Tuesday, March 21, 2023
New Article: Moral Imperative—Legal Requirement: Why Law Schools Should Require Poverty Law and International Human Rights
Eric J. Boos, Moral Imperative - Legal Requirement: Why Law Schools Should Require Poverty Law and International Human Rights, 19 U. St. Thomas L.J. 63 (2023). Abstract below.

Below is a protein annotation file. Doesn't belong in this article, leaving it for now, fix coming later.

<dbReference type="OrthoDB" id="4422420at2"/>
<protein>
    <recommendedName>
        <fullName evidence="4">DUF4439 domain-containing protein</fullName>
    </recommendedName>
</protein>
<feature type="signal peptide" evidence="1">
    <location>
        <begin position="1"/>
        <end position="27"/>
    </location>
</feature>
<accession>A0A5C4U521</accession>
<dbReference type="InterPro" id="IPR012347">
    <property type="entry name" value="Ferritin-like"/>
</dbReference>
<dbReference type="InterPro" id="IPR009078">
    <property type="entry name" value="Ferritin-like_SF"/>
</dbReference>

This paper argues that the growing undercurrent of discontent in this nation, which has manifested in increasing levels of civil unrest, violence, crime, mass shootings, and political chaos, is symptomatic of the ever-increasing disparity in wealth that political philosophers, sociologists, economists such as Alan Greenspan, and politicians such as Bernie Sanders, have warned against. This paper further argues that this disparity is, in large measure, facilitated by the legal establishment. Lawyers are at the heart of the global financial crisis, the restructuring of the criminal justice system as a “for-profit” enterprise, the 900+ police shootings since 2014, the $2 billion of property confiscated under civil forfeiture rules, the mass incarceration policies, the recent environmental scandals, the protection of monopolies in agribusiness, pharmaceuticals, and telecommunications, the dysfunctional system of immigration and deportation, and the deplorable and racially biased legal processes for capital crimes and the death penalty. Unfortunately, the response to the increasing levels of discontent has been a predictable increase in policing tactics, legalistic controls, political fearmongering, social vitriol, and intolerance against targeted populations. Society is ripping apart at the seams, and the response has been a fascist-like clampdown—a trajectory first predicted by Mortimer Adler in 1938. Citing the deplorable state of higher education, Adler averred that America would become the next great fascist state in the World. This paper applies Adler’s critique of higher education to America’s law schools and argues that what is needed to change the trajectory is a different approach to legal education. The justification for a restructuring of American legal education is rooted in the fact that lawyers have a special obligation under the Constitution of the United States to achieve justice and to vitiate the tendency of economic and social stratification that occurs in society. The restructuring would ideally include a comprehensive overhaul of the curriculum so that each course addresses the issue of justice (in the Platonic sense and in the sense our Founders used it), but at a minimum it should require courses in Poverty Law (because of our deplorable track record in that area) and International Human Rights (because we live in a global society and justice is a universal goal).